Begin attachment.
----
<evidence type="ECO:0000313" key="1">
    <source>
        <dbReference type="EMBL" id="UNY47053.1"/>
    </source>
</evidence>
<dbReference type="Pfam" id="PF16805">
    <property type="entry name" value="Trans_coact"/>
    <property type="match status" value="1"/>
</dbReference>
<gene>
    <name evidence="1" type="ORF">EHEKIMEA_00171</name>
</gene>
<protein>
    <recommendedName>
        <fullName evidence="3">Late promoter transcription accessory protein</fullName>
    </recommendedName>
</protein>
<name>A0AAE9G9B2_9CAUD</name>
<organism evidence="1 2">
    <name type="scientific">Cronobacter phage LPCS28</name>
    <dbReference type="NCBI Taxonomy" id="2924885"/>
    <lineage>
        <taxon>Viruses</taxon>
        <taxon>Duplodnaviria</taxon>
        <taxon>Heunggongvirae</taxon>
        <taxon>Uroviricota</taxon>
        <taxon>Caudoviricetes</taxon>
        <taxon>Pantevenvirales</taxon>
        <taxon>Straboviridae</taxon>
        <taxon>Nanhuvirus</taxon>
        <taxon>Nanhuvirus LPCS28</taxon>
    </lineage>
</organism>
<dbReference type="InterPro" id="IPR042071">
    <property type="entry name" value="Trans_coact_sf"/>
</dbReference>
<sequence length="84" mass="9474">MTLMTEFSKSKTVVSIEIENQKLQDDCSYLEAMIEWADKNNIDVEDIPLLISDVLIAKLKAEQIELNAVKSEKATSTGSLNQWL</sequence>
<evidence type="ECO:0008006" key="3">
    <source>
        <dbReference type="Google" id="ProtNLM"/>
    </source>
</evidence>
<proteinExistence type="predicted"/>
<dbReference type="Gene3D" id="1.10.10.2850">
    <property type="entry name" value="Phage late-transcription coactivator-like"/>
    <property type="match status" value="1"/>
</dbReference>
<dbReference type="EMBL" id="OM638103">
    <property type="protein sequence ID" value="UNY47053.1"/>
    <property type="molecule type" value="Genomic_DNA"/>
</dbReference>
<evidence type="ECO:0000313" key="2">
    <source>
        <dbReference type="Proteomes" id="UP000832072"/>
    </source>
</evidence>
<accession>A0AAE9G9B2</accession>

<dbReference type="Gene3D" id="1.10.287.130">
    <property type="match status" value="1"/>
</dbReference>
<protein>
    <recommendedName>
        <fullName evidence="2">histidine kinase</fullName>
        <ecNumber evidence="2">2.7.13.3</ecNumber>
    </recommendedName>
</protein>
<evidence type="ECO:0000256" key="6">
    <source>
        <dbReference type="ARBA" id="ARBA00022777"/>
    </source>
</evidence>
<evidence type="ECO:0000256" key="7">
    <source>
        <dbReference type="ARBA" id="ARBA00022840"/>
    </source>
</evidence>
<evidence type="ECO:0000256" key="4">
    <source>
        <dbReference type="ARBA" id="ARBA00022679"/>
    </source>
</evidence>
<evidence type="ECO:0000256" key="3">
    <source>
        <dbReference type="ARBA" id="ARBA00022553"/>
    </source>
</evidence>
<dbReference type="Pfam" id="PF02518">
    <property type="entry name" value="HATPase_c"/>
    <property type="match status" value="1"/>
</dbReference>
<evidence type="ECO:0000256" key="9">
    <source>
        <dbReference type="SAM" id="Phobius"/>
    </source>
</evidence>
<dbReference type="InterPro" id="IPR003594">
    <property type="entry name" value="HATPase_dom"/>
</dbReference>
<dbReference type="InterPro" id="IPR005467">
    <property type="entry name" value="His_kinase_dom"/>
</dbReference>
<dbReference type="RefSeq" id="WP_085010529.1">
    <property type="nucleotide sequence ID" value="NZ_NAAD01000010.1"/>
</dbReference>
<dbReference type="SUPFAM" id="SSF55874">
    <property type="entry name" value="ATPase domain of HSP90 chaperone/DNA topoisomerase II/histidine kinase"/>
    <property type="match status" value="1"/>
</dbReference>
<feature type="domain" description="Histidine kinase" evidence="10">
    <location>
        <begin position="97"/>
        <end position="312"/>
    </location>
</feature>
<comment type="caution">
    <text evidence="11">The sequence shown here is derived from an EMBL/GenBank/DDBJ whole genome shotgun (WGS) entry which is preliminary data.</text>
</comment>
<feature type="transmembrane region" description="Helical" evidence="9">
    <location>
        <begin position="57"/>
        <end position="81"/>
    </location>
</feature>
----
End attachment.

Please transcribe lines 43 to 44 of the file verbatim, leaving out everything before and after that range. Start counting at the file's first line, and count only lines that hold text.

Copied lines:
<proteinExistence type="predicted"/>
<dbReference type="Gene3D" id="1.10.10.2850">